...So, am thinking, I tried to post this guy's trot, but with little success. I wonder if I am having the same issue of falling back during posting, and that would cause me to have an even bigger bounce, yes? Bigger than if I were gently lowering. So I'm wondering if figuring what's going on in two point would help. Just thinking that if I'm falling back into the saddle as he is coming up, I might be getting an een bigger bounce than normal...
I'm not sure how modern hunt seat is done. For a forward seat, in theory, your weight should be balanced above the stirrups. The rule I've read and that makes sense to me is that if you are leaning forward the right amount, you can go from sitting to standing balanced in the stirrups by simply uncoiling your body.
If you cannot, then you are behind the horse's balance - which is good for some things, but it isn't a forward balance and it turns posting into a forward / back motion instead of simply uncoiling. In a dressage seat, your heels would already be under your hip and shoulders, so you wouldn't need to lean forward. But a forward seat, by definition, means your balance is forward to match the horse's center of gravity. That is why I think being able to ride balanced while standing in the stirrups is an important part of being able to post correctly in a forward seat.
Being constantly forward tends to be tiring on you, so most will ride flat ground with their weight behind the vertical line of the stirrups. In a lot of the pictures I've seen of folks riding a modern hunt seat, they are either behind, or they have brought their heels back.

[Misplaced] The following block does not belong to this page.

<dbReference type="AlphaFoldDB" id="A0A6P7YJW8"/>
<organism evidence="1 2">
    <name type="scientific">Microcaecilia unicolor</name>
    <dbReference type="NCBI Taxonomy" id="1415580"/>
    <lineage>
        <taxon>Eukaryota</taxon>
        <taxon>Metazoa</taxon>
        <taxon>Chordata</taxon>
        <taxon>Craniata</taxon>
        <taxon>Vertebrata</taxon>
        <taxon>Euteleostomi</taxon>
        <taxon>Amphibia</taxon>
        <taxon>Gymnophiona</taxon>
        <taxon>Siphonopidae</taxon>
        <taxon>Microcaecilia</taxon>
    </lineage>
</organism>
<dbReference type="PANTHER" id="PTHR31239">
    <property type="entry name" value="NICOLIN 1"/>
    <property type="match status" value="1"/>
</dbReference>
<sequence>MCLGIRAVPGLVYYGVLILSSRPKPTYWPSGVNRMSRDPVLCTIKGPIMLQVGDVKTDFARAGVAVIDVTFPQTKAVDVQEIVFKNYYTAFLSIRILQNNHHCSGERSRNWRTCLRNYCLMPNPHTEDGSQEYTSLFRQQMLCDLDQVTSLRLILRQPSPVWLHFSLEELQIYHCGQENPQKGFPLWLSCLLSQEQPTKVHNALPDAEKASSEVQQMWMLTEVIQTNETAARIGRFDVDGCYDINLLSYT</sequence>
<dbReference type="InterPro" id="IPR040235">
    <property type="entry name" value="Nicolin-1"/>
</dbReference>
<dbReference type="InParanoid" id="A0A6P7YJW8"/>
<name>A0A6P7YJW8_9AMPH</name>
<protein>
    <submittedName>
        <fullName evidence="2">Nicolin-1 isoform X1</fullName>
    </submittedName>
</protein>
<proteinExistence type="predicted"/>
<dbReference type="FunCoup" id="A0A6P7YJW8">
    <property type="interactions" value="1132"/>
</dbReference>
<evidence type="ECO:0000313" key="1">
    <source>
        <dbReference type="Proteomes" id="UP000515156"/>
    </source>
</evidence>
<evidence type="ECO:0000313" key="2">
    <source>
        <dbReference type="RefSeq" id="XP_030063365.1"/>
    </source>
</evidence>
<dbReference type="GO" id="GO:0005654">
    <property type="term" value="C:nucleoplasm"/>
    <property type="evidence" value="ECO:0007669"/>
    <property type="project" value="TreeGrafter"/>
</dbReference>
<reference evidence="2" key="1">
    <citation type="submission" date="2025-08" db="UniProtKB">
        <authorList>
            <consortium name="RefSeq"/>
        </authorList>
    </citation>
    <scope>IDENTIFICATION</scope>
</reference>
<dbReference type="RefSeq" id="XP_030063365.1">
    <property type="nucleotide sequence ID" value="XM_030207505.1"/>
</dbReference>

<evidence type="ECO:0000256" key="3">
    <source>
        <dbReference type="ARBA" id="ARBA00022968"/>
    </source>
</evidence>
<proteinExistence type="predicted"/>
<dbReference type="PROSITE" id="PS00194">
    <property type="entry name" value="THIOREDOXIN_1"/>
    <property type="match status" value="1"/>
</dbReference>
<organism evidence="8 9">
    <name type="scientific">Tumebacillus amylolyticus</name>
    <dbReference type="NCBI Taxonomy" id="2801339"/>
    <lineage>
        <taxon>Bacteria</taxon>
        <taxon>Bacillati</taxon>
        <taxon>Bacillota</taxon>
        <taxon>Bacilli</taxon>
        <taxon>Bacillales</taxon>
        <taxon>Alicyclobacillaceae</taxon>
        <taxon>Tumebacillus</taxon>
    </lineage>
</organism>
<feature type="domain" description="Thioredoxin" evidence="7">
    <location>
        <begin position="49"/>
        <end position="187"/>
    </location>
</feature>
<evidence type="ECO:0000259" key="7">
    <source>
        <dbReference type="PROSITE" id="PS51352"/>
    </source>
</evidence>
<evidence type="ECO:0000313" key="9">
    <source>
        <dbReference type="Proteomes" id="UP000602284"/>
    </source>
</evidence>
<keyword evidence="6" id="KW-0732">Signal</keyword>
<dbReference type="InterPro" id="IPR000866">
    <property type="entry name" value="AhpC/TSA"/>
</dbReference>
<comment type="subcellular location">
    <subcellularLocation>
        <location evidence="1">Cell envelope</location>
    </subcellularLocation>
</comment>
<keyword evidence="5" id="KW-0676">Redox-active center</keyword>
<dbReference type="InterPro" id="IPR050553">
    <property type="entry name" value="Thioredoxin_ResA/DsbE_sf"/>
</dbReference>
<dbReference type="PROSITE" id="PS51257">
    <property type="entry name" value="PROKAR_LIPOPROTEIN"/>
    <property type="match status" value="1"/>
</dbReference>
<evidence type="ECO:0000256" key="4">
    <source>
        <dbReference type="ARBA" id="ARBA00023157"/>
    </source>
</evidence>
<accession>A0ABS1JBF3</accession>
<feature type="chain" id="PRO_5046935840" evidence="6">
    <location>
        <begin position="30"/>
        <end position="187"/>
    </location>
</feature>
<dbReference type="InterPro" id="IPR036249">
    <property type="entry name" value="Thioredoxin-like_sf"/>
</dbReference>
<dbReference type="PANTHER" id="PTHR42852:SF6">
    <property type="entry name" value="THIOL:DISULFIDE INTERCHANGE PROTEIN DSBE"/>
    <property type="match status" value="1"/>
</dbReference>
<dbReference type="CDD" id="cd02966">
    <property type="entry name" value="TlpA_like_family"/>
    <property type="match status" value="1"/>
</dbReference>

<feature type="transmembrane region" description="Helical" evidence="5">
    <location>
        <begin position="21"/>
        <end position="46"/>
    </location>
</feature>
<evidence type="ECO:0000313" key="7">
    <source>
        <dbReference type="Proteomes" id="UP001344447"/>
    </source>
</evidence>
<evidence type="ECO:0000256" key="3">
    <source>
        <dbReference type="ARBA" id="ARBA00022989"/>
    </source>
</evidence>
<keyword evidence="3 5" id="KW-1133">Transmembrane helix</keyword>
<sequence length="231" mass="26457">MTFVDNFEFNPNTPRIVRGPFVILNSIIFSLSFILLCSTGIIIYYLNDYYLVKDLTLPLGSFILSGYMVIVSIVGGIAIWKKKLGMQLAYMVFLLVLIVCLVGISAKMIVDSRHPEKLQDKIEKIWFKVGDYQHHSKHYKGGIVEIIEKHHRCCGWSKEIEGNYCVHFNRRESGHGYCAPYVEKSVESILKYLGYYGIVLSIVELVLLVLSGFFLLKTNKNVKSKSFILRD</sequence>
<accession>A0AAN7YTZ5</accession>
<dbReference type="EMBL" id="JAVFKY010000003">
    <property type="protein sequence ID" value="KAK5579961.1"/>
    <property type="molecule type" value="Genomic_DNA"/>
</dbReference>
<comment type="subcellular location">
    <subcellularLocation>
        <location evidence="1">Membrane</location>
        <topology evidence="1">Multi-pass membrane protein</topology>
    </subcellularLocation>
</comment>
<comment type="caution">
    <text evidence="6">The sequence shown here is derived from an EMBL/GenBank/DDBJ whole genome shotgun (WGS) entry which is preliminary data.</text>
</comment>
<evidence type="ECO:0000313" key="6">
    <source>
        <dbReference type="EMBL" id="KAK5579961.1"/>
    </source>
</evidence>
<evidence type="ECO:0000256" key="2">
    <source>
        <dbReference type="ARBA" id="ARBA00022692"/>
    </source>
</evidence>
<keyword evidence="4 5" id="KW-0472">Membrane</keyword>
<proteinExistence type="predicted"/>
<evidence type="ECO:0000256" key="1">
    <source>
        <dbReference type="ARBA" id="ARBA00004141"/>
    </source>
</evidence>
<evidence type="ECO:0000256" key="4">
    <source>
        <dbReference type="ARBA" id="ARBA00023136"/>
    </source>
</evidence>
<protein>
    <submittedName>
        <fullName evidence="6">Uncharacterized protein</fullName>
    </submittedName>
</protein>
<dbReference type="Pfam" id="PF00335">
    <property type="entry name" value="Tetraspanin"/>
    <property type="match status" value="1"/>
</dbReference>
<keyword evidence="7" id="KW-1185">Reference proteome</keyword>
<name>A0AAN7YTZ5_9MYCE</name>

The dressage position is properly balanced in synch with the horse for a collected gait, so a lot also depends on how collected your horse is. In an extended trot with lots of forward motion and little vertical motion by the horse, you need to lean forward more. The more the horse collects (moves his balance to the rear), then the more your heels and shoulders need to move back. Ideally, all riders will constantly adjust their balance to either follow the horse's shifts, or to ask the horse to shift his balance - a fluid balance with a fluid seat.
If you grip with your knees, everything I wrote is no longer true. I think people tend to grip with their knees because they are NOT in balance with their horse and able to switch to 2-point by simply uncoiling the body.
Since I use a western approach to the reins, I need to be able to ride in 2 point with one hand at my side and one hand on slack reins. That also helps prevent me from using the reins for balance, which is one of the few universal sins of riding. BTW - I'm not an instructor or anything. I do read a lot, and what I've written matches up with my own experience in riding.